Switching from Tracleer to Opsumit May Benefit Some PAH Patients

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by Steve Bryson, PhD |

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Switching from Tracleer (bosentan) to Opsumit (macitentan) improved physical abilities with fewer side effects in some adults with pulmonary arterial hypertension (PAH), a study showed.

Replacing Tracleer with Opsumit may be a feasible treatment option in PAH patients who did not fully respond to Tracleer alone or in combination with other PAH therapies, the researchers concluded.

The study, “Prospective clinical assessment of patients with pulmonary arterial hypertension switched from bosentan to macitentan (POTENT),” was published in Pulmonary Circulation.

Tracleer is a twice-daily oral treatment approved for both adults and children with PAH, which is marked by narrowing of the lung’s blood vessels, called the pulmonary arteries, and the restriction of blood flow, leading to high blood pressure.

The therapy is known as a vasodilator because it widens the blood vessels by blocking the action of endothelin-1, a molecule that potently stimulates artery narrowing and is found at abnormally high levels in PAH patients.

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Although multiple clinical trials have demonstrated Tracleer’s effectiveness in slowing disease progression and improving survival, it’s been linked to significant side effects, including liver injury. As a result, lower, less effective doses may be prescribed, or patients may discontinue it.

Opsumit is a more recently developed PAH therapy that also blocks endothelin-1, but unlike Tracleer, it’s taken once daily with little impact on the liver, making it a potentially better option for some patients.

In this study, called POTENT, researchers at the King Faisal Specialist Hospital & Research Center, Saudi Arabia, followed the outcomes of 50 adults with PAH, mostly female (78%), for one year after switching from Tracleer to Opsumit.

Idiopathic or heritable PAH was diagnosed in 24 participants, PAH associated with congenital heart disease occurred in 19, five had PAH associated with connective tissue disease, while two had PAH related to pulmonary veno-occlusive disease (arterial blockages) and/or pulmonary capillary haemangiomatosis (abnormal blood vessel proliferation in the lungs).

Almost all (94%) were being treated with at least one other therapy in addition to Tracleer.

One year after switching, physical abilities improved for 26% of participants, as indicated by a shift to a lower World Health Organization functional class (WHO FC). The probability of a patient being in WHO class III/IV — moderate to severe disability — decreased from 41% to 11%.

The mean distance walked in six minutes (6MWD), an endurance test, increased by about 34 meters (almost 112 feet) over one year, with a significant mean change over time — from 12.63 meters (41 feet) at three months to 40.75 meters (nearly 134 feet) by one year.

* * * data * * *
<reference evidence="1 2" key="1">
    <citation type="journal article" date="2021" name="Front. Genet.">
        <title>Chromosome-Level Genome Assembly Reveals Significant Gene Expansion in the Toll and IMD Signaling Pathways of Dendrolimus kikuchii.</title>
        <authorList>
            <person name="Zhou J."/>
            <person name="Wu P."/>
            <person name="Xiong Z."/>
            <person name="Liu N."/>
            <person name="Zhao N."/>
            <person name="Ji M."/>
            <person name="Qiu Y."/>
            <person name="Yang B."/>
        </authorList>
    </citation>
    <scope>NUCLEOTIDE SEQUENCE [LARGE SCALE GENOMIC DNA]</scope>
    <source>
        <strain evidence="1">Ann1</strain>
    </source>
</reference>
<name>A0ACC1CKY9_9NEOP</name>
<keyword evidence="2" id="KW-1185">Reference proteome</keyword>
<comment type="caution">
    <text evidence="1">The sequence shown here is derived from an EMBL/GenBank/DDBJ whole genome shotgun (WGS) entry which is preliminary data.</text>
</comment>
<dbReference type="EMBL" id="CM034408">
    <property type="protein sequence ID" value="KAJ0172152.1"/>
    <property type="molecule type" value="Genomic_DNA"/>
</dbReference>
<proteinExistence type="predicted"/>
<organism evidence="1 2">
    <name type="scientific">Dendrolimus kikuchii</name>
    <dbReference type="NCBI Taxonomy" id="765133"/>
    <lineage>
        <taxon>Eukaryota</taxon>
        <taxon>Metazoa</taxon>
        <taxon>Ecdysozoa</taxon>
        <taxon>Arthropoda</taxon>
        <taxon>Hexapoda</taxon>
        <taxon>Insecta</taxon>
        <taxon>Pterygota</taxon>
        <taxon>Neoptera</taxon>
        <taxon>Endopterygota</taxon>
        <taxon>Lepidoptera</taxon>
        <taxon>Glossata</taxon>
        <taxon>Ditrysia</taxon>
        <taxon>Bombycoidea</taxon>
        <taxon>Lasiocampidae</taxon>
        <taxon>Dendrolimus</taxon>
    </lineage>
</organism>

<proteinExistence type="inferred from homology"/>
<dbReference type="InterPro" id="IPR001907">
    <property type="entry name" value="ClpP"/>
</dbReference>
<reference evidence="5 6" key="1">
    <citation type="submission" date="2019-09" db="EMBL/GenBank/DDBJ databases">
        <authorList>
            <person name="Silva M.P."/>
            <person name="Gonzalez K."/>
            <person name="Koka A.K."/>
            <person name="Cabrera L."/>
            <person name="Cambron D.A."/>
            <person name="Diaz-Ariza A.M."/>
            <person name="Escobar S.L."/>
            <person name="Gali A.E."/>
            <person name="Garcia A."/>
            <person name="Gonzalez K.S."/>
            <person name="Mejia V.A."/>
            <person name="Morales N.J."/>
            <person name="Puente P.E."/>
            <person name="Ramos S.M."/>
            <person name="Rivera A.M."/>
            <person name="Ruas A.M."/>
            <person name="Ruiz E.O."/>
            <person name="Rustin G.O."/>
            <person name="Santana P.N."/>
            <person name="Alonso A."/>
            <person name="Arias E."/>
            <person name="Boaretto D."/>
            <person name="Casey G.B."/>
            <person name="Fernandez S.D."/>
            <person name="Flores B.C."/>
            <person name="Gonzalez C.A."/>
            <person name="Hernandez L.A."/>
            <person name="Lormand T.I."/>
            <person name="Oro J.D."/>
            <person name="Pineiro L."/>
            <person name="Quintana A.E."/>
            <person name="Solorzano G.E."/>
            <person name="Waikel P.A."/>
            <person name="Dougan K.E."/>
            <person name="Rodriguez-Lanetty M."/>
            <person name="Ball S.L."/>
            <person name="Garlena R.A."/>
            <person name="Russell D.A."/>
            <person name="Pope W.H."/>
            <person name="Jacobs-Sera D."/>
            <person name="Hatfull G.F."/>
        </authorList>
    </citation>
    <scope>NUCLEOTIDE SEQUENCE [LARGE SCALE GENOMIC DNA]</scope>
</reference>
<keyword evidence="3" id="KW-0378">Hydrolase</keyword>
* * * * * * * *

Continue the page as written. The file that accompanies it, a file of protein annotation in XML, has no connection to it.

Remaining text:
Blood flow measures dropped over time, while heart function significantly improved over one year. No differences were seen in the percentage of red blood cells in the bloodstream (hematocrit) or hemoglobin levels, the protein that carries oxygen in red blood cells.

Notably, after one year of Opsumit, there was a significant decrease in the mean level of liver enzymes in the bloodstream — a sign of liver damage — from 39.1 to 27.3 Units/L.

There were also non-significant trends toward lower NT-proBNP, a marker for heart damage, and decreased heart rates, fatigue, and blood oxygen saturation, alongside increased markers for kidney function impairment.

Among the 50 participants, nine saw clinical worsening after one year, all of whom started other PAH therapies or had a PAH-related hospitalization. None of the participants discontinued the study or missed visits to the clinic.

Lastly, there was a 22% increase in the number of patients meeting three low-risk clinical parameters based on WHO functional class, 6MWD, and NT-proBNP. At the same time, the number of patients meeting one high-risk parameter decreased over one year (26% vs. 58%), as did the number meeting two high-risk parameters (2% vs. 20%).

“Replacing [Tracleer] with [Opsumit] is generally safe and may be a feasible treatment option in selected PAH patients who did not fully meet the low-risk stratification criteria on [Tracleer] as monotherapy or in combination with [other] pulmonary vasodilator therapy,” the researchers concluded. “We anticipate that studying this strategy in PAH subgroups would further clarify its overall potential and limitations.”